Undergraduate Course: Economics 1 (ECNM08013)
|School||School of Economics
||College||College of Humanities and Social Science
|Credit level (Normal year taken)||SCQF Level 8 (Year 1 Undergraduate)
||Availability||Available to all students
|Summary||This calculus-based course is intended to develop a rigorous understanding of core economic models and analysis, together with an ability to apply the analysis in a variety of contexts.
The course is primarily aimed at students who intend (or want to keep open the option) to progress to further study of economics in their 2nd year. Other students are welcome, but may find Economic Principles and Applications a more suitable alternative. Students who have not previously studied economics may find it useful to take Economic Principles and Applications alongside Economics 1.
This calculus-based course is intended to develop a rigorous understanding of core economic models and analysis, together with an ability to apply the analysis in a variety of contexts.
The first semester focuses on developing and using models of supply and demand in microeconomic (individual market) contexts. The second semester considers macroeconomic (aggregate, economy-wide) phenomena. It looks in greater depth at national income accounting, economic growth, money and inflation; labour markets and unemployment.
Relevant mathematical techniques (e.g: Linear Equations & Their Graphs; Solving systems of equations; Derivatives and Differentiation; Optimisation; Functions of Two or More Variables; Basic Probability; Elasticity; Exponential and Logarithmic Functions; Compound & Continuous Growth; Calculus of Growth.) are developed and applied to economic contexts as an integral part of the course.
The course is taught through a programme of lectures and tutorials. Learning-by-doing, through problem solving, is an important ingredient of the course, as part of an active approach to learning.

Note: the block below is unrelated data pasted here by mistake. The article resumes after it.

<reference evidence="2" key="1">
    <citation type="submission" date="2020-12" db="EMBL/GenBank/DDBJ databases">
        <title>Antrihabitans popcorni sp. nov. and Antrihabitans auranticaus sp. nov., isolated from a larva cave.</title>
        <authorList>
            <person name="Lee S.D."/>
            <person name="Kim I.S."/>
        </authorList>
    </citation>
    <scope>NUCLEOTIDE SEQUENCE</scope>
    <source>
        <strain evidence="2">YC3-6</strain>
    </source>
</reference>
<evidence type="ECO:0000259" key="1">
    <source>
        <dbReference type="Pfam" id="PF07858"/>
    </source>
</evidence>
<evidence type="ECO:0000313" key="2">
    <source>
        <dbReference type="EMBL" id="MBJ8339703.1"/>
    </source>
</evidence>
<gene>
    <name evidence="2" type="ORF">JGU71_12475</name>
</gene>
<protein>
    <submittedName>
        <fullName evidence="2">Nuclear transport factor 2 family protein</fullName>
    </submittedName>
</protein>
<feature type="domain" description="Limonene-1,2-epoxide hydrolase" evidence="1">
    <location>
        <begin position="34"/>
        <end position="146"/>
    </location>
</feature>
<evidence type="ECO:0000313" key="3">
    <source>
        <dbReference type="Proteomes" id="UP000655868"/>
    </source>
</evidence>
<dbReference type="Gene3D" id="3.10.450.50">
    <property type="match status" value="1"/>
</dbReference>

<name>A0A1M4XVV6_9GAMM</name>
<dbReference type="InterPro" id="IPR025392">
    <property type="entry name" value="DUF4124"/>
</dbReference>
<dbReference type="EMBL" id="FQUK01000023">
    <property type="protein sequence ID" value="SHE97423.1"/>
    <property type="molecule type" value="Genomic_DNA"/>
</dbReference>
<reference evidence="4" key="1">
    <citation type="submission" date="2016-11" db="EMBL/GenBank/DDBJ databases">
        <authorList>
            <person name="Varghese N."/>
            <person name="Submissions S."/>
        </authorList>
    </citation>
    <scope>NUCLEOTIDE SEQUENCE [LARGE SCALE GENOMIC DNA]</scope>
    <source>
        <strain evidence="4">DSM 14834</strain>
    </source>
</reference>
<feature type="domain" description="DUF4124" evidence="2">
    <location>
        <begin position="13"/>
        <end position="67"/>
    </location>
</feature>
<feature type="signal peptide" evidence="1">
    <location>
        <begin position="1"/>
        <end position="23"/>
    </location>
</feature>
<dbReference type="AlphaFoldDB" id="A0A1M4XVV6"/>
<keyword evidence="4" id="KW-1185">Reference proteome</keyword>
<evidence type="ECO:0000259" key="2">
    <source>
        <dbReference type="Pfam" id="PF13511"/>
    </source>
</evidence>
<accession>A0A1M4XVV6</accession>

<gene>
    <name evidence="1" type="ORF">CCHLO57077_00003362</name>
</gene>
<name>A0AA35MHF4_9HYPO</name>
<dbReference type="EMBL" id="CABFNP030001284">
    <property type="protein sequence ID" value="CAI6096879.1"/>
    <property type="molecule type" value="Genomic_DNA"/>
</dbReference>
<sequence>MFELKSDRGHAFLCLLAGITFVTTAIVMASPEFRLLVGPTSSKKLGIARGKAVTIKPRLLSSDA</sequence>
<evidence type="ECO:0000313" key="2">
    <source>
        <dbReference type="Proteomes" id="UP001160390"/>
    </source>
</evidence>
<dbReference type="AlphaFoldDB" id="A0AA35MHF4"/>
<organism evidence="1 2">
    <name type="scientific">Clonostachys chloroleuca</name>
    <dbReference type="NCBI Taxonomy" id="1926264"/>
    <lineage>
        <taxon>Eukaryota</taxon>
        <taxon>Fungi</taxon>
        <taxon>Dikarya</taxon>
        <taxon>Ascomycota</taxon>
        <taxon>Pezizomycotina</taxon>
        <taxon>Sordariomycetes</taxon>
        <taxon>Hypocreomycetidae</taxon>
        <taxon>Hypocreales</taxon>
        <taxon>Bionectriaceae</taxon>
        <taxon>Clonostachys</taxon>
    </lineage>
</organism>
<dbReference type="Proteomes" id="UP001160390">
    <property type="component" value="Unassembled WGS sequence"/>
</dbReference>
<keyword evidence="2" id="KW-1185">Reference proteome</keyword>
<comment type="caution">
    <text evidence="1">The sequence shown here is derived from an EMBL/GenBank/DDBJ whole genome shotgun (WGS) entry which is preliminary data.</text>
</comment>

The course is primarily aimed at students who intend (or want to keep open the option) to progress to further study of economics in their 2nd year. Other students are welcome, but may find Economic Principles and/or Economic Applications a more suitable alternative.
Entry Requirements (not applicable to Visiting Students)
||Other requirements|| A background in mathematics beyond GCSE level is recommended. Students with a weaker maths background will need to be prepared to work at developing their maths skills.
Information for Visiting Students
|High Demand Course?
Course Delivery Information
|Academic year 2017/18, Available to all students (SV1)
|Learning and Teaching activities (Further Info)
Lecture Hours 60,
Seminar/Tutorial Hours 36,
Summative Assessment Hours 7.5,
Programme Level Learning and Teaching Hours 8,
Directed Learning and Independent Learning Hours
|Assessment (Further Info)
|Additional Information (Assessment)
||3 mid-semester multiple choice class exams (each worth 10%, best 2 out of 3): 20%
December class exam (written): 10%
Essay (semester 2): 10%
Weekly Homework: 10%
Degree Exam (May diet): 50%
A passing course mark is an overall mark of 40% or higher. However, candidates must also pass the final examination with a mark of 40% or above in order to pass the course. Failure to do so will result in a forced fail (FF) regardless of the candidate's coursework mark.
Resit Exam (August diet): 100%
||Hours & Minutes
|Main Exam Diet S1 (December)||1:30|
|Main Exam Diet S2 (April/May)||3:00|
|Resit Exam Diet (August)||3:00|
On completion of this course, the student will be able to:
- A knowledge and understanding of microeconomic and macroeconomic analysis including principles, models and associated mathematical and statistical techniques, along with applications and policy implications of those models.
- Research and investigative skills such as problem framing and solving and the ability to assemble and evaluate complex evidence and arguments.
- Communication skills in order to critique, create and communicate understanding.
- Personal effectiveness through task-management, time-management, dealing with uncertainty and adapting to new situations, personal and intellectual autonomy through independent learning.
- Practical/technical skills such as, modelling skills (abstraction, logic, succinctness), qualitative and quantitative analysis and general IT literacy.
- Frank & Cartwright, Microeconomics and Behaviour (2nd edition)
- Gottfries, Macroeconomics (1st edition)
Suggested textbook (for maths)
- Renshaw, Maths for Economics (currently in 4th edition, but any edition will do)
|Graduate Attributes and Skills
||See Learning Outcomes
|Additional Class Delivery Information
||Three lectures per week, each lasting one hour. Weekly two hour Economics tutorials in both semester 1 and 2.
|Course organiser||Dr Sean Brocklebank
Tel: (0131 6)50 6955
|Course secretary||Miss Ruth Cusack
Tel: (0131 6)51 5993